Sometimes I’ll find a new website where the content is so entrancing that I want to read through all the archives. But it’s pretty time consuming to sit and read everything at once, and I’ll always lose track of where I am.

Luckily I have a Kindle, a computer, and Python. So I’ve started throwing together simple e-books with this content. I get the nice auto-bookmarking and screen of the Kindle, making for a very nice reading experience.

Here’s the quick step by step guide to packaging up some reading material for those long flights.

Find some content

The content could be someone’s blog, a couple books from Project Gutenberg, or a batch of e-mails you’ve been meaning to read. Pull in a good amount of content.

I use the EPUB format. At its core, this format is just zipped-up HTML files. So long as your content is simple (X)HTML, then it can be pulled in with little to no modification.

(It’s good form to ask before scraping someone’s website, especially if you aren’t careful with your throttling)

Get that content

For the most part, I use a small python script with requests to fetch web pages, and save it to disk. Saving the content prevents having to re-fetch if you tweak later steps.

import os
import requests

url = "http://example.com/%s.html"
build_dir = "build/"

if not os.path.exists(build_dir):
    os.makedirs(build_dir)
    
source_urls = [url % i for i in range(500)]

urls = [
    (build_dir + "%s.html" % i, url % i) for i in range(500)
]

for filename, url in urls:
    print("Getting ", url)
    response = requests.get(url)
    with open(filename, 'wb') as f:
        f.write(response.content)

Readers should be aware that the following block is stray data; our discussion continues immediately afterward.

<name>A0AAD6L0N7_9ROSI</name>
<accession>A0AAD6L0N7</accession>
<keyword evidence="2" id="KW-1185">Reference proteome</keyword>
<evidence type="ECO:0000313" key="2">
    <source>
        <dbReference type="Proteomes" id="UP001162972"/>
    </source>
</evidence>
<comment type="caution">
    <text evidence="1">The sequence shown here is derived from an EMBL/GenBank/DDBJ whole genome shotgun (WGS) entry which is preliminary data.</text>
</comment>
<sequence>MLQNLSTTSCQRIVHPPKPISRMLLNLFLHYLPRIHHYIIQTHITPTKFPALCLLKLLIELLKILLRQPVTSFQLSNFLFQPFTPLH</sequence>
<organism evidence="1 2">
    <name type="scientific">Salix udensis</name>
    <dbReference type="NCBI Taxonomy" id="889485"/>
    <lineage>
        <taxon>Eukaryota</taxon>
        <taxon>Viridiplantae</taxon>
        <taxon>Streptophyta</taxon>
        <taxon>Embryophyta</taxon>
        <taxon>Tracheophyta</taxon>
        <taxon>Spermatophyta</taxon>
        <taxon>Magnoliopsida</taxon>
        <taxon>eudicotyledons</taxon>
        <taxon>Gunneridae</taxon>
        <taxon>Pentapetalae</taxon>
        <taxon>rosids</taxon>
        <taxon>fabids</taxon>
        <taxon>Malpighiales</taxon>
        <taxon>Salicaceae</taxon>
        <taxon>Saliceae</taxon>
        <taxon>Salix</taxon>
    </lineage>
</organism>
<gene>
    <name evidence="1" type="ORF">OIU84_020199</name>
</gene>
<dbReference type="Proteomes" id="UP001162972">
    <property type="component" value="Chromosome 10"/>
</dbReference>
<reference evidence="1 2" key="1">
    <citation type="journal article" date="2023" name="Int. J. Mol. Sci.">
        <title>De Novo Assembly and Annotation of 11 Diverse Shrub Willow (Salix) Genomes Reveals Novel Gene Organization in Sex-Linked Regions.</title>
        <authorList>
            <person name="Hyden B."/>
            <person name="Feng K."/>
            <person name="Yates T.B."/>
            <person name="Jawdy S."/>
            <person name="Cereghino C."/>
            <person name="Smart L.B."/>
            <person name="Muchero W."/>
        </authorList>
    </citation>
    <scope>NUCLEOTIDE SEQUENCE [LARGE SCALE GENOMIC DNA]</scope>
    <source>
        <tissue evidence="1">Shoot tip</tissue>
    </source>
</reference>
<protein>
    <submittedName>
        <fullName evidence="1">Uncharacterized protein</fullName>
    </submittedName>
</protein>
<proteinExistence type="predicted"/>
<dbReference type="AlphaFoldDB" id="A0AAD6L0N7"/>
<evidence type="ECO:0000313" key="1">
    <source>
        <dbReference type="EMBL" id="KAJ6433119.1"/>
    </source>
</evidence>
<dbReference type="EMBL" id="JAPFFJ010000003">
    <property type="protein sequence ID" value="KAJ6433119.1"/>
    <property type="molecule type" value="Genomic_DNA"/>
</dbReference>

Format the content

the EPUB format works like how you expect it to. Content is broken up into chapters, laid out in a sequential order.

How you want the content to be displayed up to you, but you want the end result to be a collection of HTML pages, representing your chapters.

You can also set some CSS styling, but in my case I don’t bother. The Kindle default text handling is pretty good already.

For web page parsing I opt for pyquery.

from pyquery import PyQuery as pq
from ebooklib import epub


def make_chapter(filename):

    page = pq(filename=build_dir+filename)
    content = page.find('#c1')
    title = content.find('h1').text()
    date = page.find('.s i').text()

    chapter = epub.EpubHtml(
        title=date +' : ' + title, 
        file_name=filename, 
        lang='en'
    )
    chapter.content = '<i>' + date +'</i>' + content.html() 

    return chapter

Package up your content

I use the nifty ebooklib to package the content up. The example script given in the project is straightforward: give this library a bunch of chapters and it will generate a nice file to hand over.

from ebooklib import epub
 
book = epub.EpubBook()
...
for chapter in chapters:
    book.add_item(chapter)
...
epub.write_epub('output.epub', book, {})

Get the file to your reading device

I use Calibre or the Send to Kindle feature that lets you send files via e-mail.

Do whatever works for you, but the e-mail one is particularly fun when hooked up with automation (get your weekly reports automatically on your device!)

This works well for simple stuff (I’ve never bothered with having working images. for example), but I have an IPython Notebook script that has the full script I use as a template when working on these. Play around with it, and get reading!

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